Habitus of Hyleoglomeris subreducta sp. n., a pigmented male paratype. Photos by K. Makarov, not taken to scale.

aDorsal view
bLateral view
cVentrolateral view
Figure 2.

Hyleoglomeris subreducta sp. n., a pigmented male paratype.

aLeg 17, front view. Scale bar: 0.2 mm.
bLeg 18, front view. Scale bar: 0.2 mm.
cLeg 19, front view. Scale bar: 0.2 mm.

Diagnosis

Differs from congeners in a partly to completely unpigmented body, coupled with sometimes still persisting remnants of a peculiar colour pattern, a rather long antennomere 6 which is ca 2.0–2.1 times as long as high, as well as by a narrow hyposchism which only reaches the caudal margin of tergum 2, and 7-8 transverse striae of which three cross the dorsum on tergum 2. Differs clearly from all known Greek congeners, including two new ones described below, also by a 4-segmented male telopodite 17 (Fig. 2a).

Etymology

To emphasize the nearly fully to fully reduced body coloration similar to the condition observed in the southern Chinese cavernicole, H. reducta Golovatch, Geoffroy & Mauriès, 2006. An adjective.

Taxon discussion

Due to such a troglomorphic feature as the completely or nearly completely unpigmented body, this species may well prove to be a troglobite. This cave on Chios is known to harbour at least one more endemic troglobite, the false-scorpion Chthonius chius Schawaller, 1990 (Pseudoscorpiones, Chthoniidae) (Harvey 2008).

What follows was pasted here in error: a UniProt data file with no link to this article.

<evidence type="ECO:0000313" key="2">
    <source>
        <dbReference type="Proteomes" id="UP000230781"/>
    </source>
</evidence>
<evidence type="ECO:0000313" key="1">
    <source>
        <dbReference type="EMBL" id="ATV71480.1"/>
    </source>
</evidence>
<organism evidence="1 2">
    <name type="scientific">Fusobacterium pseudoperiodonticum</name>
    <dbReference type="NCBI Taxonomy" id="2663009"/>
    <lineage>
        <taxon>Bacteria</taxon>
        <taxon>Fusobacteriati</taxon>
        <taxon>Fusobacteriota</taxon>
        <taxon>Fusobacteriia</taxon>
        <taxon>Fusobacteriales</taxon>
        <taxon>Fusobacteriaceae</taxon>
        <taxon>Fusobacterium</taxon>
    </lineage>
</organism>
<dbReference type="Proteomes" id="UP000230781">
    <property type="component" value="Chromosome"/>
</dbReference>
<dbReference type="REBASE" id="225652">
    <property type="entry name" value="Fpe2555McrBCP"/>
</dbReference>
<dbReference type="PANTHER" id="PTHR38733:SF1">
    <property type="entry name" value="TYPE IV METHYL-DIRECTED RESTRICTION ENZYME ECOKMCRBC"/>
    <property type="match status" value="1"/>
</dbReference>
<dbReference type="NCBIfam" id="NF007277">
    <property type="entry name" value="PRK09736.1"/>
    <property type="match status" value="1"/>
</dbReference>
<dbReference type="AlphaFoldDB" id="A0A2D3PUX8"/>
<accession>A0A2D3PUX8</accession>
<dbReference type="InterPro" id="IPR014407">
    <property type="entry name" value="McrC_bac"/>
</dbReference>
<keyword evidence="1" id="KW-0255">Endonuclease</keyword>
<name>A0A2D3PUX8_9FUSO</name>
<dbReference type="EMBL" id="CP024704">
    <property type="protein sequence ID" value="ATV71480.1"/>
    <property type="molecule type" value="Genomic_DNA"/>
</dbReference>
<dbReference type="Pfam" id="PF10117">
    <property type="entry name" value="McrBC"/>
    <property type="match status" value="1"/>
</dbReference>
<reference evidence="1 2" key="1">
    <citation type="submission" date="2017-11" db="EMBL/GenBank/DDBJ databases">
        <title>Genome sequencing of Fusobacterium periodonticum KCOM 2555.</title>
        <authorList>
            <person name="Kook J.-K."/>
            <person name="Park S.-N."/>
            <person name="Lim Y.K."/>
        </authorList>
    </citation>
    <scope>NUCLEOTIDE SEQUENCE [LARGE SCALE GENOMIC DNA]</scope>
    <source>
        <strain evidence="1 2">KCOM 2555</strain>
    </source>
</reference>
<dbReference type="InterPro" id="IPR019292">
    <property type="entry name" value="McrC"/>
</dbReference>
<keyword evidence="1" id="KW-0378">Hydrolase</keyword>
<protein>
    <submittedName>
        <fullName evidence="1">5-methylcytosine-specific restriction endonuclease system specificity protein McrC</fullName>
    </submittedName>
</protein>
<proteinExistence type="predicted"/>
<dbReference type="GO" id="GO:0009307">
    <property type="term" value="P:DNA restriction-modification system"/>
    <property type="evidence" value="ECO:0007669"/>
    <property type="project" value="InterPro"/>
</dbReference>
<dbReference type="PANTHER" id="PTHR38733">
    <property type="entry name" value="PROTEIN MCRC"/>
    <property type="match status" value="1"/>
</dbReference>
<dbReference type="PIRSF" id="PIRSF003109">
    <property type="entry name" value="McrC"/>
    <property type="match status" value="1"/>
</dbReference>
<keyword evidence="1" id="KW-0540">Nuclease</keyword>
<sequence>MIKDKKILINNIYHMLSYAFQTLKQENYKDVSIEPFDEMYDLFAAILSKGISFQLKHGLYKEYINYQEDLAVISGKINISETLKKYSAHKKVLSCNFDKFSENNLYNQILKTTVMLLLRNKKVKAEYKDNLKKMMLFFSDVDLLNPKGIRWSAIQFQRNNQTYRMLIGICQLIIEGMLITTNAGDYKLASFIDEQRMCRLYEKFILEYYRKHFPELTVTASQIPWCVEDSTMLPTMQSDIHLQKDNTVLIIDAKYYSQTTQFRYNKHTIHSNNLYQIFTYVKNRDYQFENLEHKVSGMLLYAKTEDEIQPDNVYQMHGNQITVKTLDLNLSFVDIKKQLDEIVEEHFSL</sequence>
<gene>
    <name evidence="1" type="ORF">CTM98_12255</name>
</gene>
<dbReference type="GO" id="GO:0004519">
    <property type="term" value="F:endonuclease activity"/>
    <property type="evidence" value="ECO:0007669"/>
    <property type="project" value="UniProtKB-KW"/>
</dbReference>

Hyleoglomeris translucida Golovatch, 2013, sp. n.

Materials   Download as CSV 
Holotype:
  1. island: Rhodes; country: Greece; verbatimLocality: village Archangelos, Cave Coumellos; eventDate: 1987-05-02; sex: 1 male; recordedBy: P. Beron; institutionCode: NMNHS
Paratypes:
  1. island: Rhodes; country: Greece; verbatimLocality: village Archangelos, Cave Coumellos; eventDate: 1987-05-02; sex: 2 males, 6 females, 2 juveniles; recordedBy: P. Beron; institutionCode: NMNHS
  2. island: Rhodes; country: Greece; verbatimLocality: village Archangelos, Cave Coumellos; eventDate: 1987-05-02; sex: 1 male, 1 female; recordedBy: P. Beron; institutionCode: ZMUM

Description

Length of holotype ca 4.1 mm, width (maximum on tergum 2) ca 1.8 mm; length of paratypes ca 4.0-4.3 mm, width on tergum 2 ca 1.8-2.0 mm, or 4.3-5.0 and 2.0-2.6 mm in males and females, respectively. Body entirely pallid (Fig. 3).

Figure 3.